The annual Hot Chips conference is on right now, where chip designers and manufacturers highlight new and upcoming produces, like Arm's new 2048-bit vector supercomputer CPU, Samsung's DDR5, GDDR6, and HBM3 memory (the latter will deliver 16GB of memory and half a terabyte per second of bandwidth in a single package), IBM's Power 9 architecture, AMD's Zen, and Intel's... Skylake. Which came out a year ago, but whatever.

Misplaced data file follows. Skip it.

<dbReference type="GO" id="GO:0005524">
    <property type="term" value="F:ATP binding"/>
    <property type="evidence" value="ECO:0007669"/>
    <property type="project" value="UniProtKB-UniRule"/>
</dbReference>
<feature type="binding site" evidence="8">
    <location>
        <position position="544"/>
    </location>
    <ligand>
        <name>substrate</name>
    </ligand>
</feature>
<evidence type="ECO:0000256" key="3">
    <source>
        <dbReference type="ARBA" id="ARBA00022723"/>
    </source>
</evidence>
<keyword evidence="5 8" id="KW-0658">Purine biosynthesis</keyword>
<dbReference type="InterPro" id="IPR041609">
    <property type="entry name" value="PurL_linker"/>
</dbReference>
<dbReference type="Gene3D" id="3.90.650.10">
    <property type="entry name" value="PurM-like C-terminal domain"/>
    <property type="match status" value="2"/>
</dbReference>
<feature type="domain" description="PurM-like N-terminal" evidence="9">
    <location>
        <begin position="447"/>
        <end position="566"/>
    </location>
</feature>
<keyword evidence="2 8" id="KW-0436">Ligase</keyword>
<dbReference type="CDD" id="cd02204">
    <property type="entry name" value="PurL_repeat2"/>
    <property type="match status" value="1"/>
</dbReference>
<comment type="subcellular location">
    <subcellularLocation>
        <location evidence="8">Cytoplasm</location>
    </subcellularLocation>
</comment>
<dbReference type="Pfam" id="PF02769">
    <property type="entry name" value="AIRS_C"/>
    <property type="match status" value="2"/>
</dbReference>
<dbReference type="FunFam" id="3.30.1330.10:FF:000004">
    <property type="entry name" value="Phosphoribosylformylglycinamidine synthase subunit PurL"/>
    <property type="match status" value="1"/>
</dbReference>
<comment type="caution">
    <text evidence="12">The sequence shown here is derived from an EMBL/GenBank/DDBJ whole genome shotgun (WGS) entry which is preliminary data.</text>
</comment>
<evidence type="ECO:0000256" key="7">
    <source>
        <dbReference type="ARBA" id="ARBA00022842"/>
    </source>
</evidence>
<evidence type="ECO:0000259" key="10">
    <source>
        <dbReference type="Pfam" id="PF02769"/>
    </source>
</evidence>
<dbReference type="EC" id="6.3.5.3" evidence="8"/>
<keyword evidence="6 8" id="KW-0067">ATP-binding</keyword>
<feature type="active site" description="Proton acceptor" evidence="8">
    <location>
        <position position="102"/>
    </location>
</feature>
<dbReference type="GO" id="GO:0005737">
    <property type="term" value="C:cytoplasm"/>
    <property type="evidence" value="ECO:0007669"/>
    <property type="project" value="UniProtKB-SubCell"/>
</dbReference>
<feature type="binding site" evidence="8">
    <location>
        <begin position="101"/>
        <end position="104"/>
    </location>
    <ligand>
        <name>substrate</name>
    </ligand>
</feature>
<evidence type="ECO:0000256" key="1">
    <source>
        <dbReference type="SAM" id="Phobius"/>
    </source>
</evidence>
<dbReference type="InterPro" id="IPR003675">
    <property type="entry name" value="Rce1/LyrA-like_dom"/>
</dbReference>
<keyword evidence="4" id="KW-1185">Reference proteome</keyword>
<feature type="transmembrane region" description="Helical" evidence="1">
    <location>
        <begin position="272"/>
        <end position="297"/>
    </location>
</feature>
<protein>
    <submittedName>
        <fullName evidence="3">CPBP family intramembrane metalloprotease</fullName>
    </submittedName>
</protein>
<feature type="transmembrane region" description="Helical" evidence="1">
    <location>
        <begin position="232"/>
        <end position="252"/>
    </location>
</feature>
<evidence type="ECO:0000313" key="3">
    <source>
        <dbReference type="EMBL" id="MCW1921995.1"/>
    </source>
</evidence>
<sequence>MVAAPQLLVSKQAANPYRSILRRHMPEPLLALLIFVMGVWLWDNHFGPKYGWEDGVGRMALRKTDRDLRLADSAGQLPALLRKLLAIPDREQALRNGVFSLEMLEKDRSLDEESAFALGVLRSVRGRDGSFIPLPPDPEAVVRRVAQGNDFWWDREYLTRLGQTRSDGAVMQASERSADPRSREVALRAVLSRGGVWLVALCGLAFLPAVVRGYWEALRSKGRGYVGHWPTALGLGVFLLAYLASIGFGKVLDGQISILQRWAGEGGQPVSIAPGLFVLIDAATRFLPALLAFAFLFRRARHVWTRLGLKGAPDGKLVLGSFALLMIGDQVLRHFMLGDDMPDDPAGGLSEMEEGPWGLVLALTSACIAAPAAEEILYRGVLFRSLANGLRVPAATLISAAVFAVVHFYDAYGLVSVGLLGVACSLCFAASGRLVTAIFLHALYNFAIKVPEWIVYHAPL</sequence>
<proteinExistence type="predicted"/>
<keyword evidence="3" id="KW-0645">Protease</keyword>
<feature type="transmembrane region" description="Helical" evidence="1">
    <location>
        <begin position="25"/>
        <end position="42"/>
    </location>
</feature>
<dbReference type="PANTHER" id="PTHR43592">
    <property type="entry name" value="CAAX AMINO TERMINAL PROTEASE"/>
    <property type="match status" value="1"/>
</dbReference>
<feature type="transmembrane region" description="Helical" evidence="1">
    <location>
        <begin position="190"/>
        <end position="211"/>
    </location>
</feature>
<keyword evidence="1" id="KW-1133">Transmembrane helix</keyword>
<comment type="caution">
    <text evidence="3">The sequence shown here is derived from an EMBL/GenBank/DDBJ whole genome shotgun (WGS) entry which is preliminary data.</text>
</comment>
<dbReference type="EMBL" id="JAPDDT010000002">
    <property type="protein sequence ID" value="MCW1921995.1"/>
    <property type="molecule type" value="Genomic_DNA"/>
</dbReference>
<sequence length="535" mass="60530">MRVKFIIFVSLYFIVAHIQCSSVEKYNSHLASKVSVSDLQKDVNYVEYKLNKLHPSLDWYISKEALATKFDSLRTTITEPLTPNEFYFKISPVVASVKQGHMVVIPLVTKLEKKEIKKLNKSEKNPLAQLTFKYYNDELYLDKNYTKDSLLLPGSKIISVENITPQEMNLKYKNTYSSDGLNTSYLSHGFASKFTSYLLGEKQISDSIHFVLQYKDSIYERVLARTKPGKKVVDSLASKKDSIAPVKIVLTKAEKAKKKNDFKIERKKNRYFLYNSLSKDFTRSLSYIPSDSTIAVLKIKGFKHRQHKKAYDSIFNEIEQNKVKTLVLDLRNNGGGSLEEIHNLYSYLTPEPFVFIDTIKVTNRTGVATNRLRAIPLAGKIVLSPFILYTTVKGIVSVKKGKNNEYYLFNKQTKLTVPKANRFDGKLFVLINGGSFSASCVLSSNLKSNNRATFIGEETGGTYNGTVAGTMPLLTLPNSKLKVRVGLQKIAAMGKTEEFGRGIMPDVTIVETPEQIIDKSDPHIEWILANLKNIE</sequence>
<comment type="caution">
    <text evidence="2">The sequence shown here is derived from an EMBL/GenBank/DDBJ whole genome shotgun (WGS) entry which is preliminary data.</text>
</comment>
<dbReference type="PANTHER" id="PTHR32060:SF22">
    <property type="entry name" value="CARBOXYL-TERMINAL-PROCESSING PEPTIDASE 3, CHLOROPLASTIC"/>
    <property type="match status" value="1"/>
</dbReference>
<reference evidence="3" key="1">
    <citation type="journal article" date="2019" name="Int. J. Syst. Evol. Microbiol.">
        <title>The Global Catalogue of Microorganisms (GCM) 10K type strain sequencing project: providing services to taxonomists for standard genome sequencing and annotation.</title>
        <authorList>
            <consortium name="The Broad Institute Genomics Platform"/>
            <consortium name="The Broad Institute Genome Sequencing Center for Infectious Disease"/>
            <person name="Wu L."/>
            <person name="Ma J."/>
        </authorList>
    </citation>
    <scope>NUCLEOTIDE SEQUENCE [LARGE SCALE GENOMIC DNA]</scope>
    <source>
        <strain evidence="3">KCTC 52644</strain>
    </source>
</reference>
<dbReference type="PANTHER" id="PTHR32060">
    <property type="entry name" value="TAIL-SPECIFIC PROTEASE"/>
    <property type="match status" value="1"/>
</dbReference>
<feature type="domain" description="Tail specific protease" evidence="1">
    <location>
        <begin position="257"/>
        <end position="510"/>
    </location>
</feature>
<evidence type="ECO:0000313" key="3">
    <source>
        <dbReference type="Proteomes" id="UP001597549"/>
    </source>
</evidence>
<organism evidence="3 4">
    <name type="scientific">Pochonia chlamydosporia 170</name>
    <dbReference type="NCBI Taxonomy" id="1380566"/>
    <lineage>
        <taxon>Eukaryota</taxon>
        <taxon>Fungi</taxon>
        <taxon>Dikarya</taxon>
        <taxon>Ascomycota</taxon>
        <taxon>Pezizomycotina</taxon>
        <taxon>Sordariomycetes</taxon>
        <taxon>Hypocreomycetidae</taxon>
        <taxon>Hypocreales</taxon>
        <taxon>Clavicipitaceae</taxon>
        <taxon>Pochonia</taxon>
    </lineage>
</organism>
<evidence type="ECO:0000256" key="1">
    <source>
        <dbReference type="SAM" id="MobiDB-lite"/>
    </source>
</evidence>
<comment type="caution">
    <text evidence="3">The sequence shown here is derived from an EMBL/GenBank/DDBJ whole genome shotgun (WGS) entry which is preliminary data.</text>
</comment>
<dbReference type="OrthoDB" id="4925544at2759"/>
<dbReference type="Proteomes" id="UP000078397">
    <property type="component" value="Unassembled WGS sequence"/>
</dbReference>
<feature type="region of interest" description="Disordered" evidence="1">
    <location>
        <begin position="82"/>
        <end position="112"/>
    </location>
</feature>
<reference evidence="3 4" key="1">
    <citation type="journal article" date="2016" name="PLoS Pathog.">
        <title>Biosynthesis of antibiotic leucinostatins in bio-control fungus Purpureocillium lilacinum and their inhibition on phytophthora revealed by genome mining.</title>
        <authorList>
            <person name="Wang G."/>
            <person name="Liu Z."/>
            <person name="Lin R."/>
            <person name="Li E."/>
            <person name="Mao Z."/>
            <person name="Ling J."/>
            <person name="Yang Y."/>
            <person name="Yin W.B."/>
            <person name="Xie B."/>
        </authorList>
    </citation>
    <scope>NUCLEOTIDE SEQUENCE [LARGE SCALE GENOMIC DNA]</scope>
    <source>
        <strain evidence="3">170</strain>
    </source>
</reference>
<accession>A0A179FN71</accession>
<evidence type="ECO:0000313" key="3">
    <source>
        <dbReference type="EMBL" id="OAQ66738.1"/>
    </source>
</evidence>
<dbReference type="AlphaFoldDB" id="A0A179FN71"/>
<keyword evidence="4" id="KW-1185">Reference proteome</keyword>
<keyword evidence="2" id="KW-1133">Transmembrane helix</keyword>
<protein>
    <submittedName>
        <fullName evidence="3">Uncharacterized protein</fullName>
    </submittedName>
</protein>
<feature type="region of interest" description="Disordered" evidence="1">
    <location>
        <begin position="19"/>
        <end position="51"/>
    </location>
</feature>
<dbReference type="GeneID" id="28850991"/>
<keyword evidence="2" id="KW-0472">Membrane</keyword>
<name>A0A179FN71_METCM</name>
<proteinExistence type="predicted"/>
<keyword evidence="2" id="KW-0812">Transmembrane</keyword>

Watching Kabaneri is like watching a 5-car pile-up on a busy intersection. It's devastating, but hard to look away from. With each plume of smoke breathes a new fiery furnace of stupor; divulging deeper into new unforeseen territories of shit writing. Where other shows simply crash and burn, Kabaneri decides to push forward with a broken axle and the power of irrationality to combust its engine. It's a wondrous, smoldering pile of fecal matter on wheels. A beautiful travesty captured in frame by uninspired creators, seeing just how close they could pass their hand over the surface of unoriginality without being scorched by the heat. And trust me when I say that Wit Studio got their hands pretty fucking close. Had they gotten any closer, we'd be naming this 'Shingeki no Kabaneri: Schlock Edition'. To say they're cashing in on an existing fanbase would be an understatement. These motherfuckers took the cash-cow home, milked it dry, then butchered it for any remaining morsels that they could scrape together. Kabaneri isn't just below average, it's the residual excrement that resides at the bottom of the barrel.